First reversal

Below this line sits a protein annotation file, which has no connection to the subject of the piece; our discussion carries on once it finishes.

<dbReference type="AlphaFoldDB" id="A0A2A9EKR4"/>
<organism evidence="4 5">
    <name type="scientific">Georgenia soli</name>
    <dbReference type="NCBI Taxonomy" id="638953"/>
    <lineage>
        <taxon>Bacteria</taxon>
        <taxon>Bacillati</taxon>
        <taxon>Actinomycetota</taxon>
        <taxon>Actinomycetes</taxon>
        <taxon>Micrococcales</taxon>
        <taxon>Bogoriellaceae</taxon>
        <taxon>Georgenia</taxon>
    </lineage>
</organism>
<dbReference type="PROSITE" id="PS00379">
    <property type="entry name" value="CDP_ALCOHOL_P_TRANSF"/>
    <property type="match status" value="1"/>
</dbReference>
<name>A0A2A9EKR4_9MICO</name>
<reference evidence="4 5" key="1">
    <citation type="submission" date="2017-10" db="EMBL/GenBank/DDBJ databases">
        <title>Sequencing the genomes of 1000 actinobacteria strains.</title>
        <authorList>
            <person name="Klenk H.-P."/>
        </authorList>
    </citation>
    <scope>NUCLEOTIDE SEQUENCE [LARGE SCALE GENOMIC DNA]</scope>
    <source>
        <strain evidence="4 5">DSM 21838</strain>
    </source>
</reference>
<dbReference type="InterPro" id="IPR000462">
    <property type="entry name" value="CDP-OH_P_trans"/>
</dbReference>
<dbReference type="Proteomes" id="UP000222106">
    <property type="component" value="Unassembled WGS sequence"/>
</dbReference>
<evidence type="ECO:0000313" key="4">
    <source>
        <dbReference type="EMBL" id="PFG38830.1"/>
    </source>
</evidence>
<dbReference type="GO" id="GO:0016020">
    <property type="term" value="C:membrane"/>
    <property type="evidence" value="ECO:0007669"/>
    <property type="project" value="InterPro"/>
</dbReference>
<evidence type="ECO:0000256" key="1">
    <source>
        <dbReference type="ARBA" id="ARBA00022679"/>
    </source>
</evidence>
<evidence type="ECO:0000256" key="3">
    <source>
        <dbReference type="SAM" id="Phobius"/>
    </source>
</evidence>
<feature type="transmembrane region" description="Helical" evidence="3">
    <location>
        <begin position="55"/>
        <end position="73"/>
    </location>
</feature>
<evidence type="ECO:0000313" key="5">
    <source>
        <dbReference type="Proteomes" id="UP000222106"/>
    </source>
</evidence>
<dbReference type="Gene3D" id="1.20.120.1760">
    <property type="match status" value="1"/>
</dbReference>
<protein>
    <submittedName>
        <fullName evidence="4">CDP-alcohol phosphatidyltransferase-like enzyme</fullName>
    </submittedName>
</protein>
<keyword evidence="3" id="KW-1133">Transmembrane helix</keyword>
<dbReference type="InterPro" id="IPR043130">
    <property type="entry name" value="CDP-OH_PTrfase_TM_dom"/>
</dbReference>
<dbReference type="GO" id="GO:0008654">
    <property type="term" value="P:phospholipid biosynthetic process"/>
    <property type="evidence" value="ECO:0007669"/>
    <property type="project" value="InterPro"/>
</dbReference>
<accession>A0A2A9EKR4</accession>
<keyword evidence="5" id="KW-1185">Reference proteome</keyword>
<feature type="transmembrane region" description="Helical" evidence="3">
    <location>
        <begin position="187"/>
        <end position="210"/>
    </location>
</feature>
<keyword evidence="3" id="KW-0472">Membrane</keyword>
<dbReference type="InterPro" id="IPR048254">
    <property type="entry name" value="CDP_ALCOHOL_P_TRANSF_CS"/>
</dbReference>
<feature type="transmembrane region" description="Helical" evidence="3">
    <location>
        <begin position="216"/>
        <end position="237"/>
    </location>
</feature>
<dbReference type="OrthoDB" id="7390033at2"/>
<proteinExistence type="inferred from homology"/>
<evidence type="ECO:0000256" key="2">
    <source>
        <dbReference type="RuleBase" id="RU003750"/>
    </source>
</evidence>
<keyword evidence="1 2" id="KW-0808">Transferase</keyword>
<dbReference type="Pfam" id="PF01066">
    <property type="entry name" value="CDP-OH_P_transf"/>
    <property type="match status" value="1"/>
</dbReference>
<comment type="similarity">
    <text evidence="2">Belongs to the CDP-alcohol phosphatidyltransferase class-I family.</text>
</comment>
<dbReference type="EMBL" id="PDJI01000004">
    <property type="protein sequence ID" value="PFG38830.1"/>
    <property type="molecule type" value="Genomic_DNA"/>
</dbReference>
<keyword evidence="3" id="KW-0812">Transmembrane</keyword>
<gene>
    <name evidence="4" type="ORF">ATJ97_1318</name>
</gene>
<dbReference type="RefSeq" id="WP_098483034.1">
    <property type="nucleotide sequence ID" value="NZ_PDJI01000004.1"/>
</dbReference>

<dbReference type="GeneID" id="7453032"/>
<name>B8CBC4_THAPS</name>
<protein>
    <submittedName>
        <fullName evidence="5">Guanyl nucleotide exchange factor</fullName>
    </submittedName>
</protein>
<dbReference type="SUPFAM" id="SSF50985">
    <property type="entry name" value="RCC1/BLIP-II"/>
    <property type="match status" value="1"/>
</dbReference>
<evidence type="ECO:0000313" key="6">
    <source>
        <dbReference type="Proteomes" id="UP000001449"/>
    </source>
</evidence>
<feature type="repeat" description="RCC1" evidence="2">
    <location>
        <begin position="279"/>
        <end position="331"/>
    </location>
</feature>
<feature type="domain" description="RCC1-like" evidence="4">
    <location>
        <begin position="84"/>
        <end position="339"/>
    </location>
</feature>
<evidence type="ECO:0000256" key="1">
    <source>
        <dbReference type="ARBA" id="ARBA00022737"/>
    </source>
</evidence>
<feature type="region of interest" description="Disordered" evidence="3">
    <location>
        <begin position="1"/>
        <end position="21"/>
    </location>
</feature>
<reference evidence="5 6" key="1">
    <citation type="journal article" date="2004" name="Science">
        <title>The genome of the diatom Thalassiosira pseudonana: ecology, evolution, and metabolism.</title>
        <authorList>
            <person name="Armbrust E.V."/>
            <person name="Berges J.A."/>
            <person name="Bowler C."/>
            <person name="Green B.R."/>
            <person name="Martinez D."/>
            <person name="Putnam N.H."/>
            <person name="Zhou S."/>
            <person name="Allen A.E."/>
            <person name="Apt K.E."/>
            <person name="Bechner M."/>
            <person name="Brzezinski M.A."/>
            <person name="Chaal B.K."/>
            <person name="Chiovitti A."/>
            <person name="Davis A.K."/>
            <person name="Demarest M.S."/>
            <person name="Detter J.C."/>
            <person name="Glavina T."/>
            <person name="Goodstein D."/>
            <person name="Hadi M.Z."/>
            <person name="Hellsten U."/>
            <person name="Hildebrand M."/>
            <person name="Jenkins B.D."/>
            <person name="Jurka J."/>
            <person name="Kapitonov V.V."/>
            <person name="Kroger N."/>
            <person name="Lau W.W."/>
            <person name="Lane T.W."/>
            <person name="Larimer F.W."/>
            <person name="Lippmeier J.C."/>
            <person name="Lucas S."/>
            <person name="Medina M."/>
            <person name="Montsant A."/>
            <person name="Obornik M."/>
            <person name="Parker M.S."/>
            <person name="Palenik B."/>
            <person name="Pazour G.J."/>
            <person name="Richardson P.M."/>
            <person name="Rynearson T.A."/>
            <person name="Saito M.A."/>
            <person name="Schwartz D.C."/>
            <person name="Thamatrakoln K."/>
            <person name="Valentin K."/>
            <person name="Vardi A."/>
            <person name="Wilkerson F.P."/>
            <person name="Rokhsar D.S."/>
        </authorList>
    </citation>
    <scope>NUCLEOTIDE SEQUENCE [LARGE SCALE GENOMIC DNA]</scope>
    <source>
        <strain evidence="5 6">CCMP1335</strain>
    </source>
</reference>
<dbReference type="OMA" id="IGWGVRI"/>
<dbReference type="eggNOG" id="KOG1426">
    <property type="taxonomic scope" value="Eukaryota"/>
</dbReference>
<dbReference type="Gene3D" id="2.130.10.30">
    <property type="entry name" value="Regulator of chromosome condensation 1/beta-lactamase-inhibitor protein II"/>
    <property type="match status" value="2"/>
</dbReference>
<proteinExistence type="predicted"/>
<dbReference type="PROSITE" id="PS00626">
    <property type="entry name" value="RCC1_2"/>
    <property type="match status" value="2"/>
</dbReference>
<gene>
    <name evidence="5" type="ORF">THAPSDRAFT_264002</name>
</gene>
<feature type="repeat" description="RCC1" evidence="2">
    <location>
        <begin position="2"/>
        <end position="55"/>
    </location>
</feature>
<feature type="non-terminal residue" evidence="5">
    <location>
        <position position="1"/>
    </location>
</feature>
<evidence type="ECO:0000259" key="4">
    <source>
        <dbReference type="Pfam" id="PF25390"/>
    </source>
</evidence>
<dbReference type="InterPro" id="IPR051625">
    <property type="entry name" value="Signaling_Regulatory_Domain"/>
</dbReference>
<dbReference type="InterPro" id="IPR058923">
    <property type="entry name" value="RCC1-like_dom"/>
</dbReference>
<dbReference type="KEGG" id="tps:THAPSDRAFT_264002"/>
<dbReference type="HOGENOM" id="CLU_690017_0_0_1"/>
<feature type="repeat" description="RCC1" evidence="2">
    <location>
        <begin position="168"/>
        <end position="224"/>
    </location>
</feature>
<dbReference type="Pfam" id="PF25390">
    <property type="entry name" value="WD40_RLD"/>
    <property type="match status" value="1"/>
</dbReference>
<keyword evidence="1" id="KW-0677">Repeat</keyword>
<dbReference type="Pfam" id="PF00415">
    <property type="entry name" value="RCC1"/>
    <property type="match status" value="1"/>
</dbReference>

Miller, Phil